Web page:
irritate the next-door neighbors, according to Boston Publication. Before it was a building, legend says the tiny parcel on the corner of Appleton and Concord was owned by Francis O’Reilly. With a house abutting his unused land to the east, O’Reilly attempted to offer the parcel to his next-door neighbor.

When the neighbor refused to purchase it, O’Reilly developed the uncomfortable eight-foot broad property, which is today occupied by an interior design company.

Frederick, Md.

Thisisbossi– Wikimedia Commons Dr. John Tyler did not want to be disturbed. It was the early 1800s, and Tyler was distressed when city planners outlined a roadway extension directly through his land. In an effort to obstruct the street, Tyler discovered a legal loophole that said a roadway could not be built if a substantial structure was positioned in its course, according to the Los Angeles Times. Building on the home began practically right away later. Tyler never resided in the structure, which was completed in 1814, renting it out

instead. Today, the three-story estate still stands at the end of Record Street– obstructing what would have been the extension. In recent years, the house has actually been used as a bed and breakfast known as Tyler’s-Spite House.

Rockport, Me.


< div class ="image-wrap-container clearfix “readability=”7”> Cervin Robinson/Historic America– Library of Congress The towering 1806 estate is undeniably extravagant, which is the precise impression Thomas McCobb wished to make– and rub in his prolonged family’s face. McCobb’s story begins with his daddy, James McCobb. According to the

National Register of Historic Places, James– who wed three times and fathered 15 kids– owned 2 properties in Phippsburg, Me.: a log cabin and a lovely estate. Thomas, successor to his father’s fortune, went to sea soon after his dad’s death only to return and discover that his stepbrother was now the owner of the sprawling estate. Not one to take the loss of his home lightly, McCobb plotted a grand estate of his own simple feet away from that of his stepbrother.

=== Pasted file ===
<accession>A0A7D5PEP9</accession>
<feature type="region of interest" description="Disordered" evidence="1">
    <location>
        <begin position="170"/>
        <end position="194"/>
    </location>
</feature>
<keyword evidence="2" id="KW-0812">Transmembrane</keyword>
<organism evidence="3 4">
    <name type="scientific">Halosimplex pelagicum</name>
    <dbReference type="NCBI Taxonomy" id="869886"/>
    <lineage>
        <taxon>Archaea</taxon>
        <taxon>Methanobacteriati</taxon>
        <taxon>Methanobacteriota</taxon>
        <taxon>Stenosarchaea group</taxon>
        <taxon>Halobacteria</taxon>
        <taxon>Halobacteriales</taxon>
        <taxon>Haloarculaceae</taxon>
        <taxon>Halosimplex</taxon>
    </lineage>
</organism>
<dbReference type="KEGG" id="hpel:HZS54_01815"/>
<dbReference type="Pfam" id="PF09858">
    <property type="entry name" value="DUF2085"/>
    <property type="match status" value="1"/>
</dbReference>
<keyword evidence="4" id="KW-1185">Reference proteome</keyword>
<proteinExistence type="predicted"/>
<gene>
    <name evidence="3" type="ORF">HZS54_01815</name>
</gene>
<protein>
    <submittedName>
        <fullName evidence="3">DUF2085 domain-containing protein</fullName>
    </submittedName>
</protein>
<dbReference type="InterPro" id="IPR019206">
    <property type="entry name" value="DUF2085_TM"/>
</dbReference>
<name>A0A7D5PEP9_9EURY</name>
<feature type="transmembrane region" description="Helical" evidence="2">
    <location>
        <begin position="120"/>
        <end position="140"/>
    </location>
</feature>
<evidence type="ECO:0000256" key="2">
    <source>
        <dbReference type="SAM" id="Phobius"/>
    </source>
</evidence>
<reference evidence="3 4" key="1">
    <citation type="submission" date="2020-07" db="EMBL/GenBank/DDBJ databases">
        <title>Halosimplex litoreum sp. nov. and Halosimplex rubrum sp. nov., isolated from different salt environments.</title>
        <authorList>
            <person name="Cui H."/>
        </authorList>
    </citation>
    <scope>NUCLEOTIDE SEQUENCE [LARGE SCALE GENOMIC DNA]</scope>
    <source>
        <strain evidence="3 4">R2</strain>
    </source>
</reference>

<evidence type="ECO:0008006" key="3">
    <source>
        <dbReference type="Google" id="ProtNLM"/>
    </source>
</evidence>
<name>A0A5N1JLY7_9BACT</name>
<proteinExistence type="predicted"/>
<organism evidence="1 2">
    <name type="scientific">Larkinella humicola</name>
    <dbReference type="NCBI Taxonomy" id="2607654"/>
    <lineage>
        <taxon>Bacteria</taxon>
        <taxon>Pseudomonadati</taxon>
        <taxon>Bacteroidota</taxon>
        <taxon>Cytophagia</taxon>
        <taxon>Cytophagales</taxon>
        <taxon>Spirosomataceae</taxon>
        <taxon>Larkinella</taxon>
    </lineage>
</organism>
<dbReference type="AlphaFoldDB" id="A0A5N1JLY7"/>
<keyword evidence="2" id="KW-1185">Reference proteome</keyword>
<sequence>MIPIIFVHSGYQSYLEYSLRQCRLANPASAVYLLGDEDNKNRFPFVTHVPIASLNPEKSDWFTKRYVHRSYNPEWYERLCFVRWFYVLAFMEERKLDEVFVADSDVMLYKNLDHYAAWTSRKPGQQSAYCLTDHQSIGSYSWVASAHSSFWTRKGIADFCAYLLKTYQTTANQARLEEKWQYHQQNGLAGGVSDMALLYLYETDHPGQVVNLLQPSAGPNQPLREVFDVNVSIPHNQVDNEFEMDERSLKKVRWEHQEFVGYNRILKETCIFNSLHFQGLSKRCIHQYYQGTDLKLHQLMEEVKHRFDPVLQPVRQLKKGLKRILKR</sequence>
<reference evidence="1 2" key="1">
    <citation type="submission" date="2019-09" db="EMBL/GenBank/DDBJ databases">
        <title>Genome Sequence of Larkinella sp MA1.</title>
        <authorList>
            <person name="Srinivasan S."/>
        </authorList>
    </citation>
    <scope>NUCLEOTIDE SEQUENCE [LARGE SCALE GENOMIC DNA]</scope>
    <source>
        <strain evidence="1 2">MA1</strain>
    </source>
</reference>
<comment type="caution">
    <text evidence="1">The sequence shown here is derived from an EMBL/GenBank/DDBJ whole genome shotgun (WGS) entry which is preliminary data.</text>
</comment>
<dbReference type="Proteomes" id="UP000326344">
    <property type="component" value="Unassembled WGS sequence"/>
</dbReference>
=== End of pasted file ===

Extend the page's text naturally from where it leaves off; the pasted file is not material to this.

Years later, the home was bought and moved from its initial place in Phippsburg to its current address in Rockport.


Joe Mabel– Wikimedia Commons Among Washington State’s most unusual houses measures a meager 4.5 feet across at its thinnest point. The slice of a 1925 Spanish Revival house at 2022 24th Ave E in Seattle is typically known as the “Pie House,” owing to its unusual triangular shape.

While the origin of the Pie House has been lost to time, its legacy is inextricably connected to ill will. Descriptions for the uncommon home range from a bitter divorce fight for land ownership to a realty offer failed.

According to Zillow, the home’s original owner offered the land to the couple next door for a higher cost than the neighbors wanted to pay. When the neighbors made a much lower counter deal, the upset homeowner developed the triangular home and, as a final act of malevolence, painted the back wall black.

The house has actually been on and off the market for many years. It last sold in July 2016 for $500,000.


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What do you do when the newest grand Victorian on your street blocks your million-dollar view? Ask Jason Downer, a judge who resided in Milwaukee in the middle of the 1800s, and he may encourage developing a 2nd estate out of malice.

The year Downer moved into the elaborate estate that still stands on Prospect Opportunity today, a new neighbor destroyed a small frame next door. The next-door neighbor utilized the land to construct a three-story townhouse that obstructed Downer’s view of a close-by water fountain, Urban Milwalkee reports. In retaliation for the loss of his preferred view, Downer got to deal with a second building at the very edge of his property. The resulting spite home at 1223 N. Possibility Avenue blocks the townhouse’s sunlight and is so near to the structure it touches. More than a century later on, the uncommon house is now an office building.Source: money.com